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Safer responds to Senate vote on chemical reform

On the evening of December 17, the U.S. Senate passed a bill that would amend the nation’s main chemical policy, the 1976 Toxics Substances Control Act. This new Senate bill reflects the hard work of a number of Senators working to address flaws despite the heavy influence of the multi-billion dollar chemical industry. Although these champions improved the bill from earlier versions, significant flaws remain.

The bill, as passed, would tie the hands of state policymakers who have been the innovators on the front lines of protecting state residents from toxic flame retardants, bisphenol A, lead, cadmium and others hazardous substances found in everyday products.

Over the objections of governors, attorneys general and other leaders in states across the nation, the Senate bill would block state officials from taking action while the Environmental Protection Agency (EPA) studies a chemical, creating a regulatory void that could leave the public unprotected.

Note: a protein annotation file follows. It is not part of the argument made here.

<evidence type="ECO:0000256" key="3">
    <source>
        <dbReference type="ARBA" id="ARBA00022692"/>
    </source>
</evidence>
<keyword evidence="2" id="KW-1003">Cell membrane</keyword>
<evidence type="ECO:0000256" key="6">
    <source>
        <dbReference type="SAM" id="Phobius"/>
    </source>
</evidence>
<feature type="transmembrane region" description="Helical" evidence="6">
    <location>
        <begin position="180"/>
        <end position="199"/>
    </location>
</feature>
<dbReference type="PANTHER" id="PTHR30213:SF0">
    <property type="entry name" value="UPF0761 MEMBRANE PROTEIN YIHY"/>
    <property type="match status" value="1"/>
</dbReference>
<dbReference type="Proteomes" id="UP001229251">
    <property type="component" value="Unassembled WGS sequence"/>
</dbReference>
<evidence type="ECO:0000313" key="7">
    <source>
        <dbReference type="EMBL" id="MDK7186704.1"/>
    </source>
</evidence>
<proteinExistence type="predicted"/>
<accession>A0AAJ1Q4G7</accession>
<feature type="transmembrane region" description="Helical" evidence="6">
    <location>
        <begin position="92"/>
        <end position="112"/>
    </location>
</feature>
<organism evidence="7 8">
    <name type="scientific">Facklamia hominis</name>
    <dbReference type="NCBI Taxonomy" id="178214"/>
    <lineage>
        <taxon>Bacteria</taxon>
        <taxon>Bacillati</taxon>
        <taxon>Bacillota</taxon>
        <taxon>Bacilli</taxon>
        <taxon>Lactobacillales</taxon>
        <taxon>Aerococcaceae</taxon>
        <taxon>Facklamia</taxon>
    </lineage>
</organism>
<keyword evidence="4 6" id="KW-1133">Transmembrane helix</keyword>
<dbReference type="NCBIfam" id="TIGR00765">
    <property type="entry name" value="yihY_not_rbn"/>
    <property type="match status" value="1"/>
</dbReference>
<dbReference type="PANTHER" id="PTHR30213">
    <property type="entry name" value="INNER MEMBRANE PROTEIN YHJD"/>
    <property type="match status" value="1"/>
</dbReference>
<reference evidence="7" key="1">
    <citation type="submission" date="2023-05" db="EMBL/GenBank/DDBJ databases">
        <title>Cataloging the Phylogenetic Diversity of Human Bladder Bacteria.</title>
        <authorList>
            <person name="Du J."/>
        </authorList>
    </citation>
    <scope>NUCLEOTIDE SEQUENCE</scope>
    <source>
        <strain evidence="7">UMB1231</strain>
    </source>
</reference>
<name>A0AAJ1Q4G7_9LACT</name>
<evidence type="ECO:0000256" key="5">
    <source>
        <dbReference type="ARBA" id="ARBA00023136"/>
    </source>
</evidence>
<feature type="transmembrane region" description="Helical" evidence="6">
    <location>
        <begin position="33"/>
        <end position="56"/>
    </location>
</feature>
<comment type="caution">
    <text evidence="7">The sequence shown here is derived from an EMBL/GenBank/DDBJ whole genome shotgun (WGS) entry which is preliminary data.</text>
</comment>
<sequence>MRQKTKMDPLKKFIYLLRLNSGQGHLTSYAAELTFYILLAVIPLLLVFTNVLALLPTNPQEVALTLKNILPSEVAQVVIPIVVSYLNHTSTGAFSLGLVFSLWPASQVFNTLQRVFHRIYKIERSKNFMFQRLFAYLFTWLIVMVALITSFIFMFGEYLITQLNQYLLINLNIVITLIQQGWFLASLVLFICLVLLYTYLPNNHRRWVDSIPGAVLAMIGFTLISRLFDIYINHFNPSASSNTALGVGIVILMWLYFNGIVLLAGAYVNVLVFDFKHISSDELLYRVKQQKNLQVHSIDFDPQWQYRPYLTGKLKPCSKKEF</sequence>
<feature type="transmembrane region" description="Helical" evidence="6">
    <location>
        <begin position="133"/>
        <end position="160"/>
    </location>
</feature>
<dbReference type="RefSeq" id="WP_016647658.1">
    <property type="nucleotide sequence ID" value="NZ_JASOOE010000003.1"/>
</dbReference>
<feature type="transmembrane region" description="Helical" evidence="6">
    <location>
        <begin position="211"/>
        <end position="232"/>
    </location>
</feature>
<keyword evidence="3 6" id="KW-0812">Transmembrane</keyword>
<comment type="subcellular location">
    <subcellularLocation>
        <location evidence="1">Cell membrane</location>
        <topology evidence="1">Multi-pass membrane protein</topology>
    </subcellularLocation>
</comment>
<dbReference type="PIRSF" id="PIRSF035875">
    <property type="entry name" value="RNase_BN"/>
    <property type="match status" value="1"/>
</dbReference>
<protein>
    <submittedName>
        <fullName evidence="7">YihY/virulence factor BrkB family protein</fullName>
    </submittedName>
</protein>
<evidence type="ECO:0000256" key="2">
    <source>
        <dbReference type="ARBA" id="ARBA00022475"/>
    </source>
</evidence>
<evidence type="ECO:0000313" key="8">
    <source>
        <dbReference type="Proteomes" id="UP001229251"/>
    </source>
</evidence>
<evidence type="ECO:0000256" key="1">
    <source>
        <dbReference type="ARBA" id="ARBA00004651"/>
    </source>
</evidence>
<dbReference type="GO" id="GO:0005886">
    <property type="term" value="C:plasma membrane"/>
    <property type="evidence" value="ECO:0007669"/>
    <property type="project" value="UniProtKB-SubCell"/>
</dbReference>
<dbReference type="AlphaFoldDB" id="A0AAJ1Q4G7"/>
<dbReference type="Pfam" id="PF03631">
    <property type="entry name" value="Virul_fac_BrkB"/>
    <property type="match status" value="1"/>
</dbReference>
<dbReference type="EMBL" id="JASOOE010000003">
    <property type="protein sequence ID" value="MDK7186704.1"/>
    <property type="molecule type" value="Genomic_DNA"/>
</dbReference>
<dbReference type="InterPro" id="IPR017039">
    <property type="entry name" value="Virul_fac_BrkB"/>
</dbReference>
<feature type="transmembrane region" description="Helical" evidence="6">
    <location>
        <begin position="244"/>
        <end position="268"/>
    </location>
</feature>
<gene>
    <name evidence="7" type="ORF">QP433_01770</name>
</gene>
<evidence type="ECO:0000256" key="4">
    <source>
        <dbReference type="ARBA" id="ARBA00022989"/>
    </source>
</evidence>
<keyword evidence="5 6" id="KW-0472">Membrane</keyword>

As lawmakers negotiate a final bill to reconcile differences between House and Senate versions, SAFER states and our partners in communities across the country will continue to work hard to address this void and other weaknesses in the bill that would leave citizens at risk.

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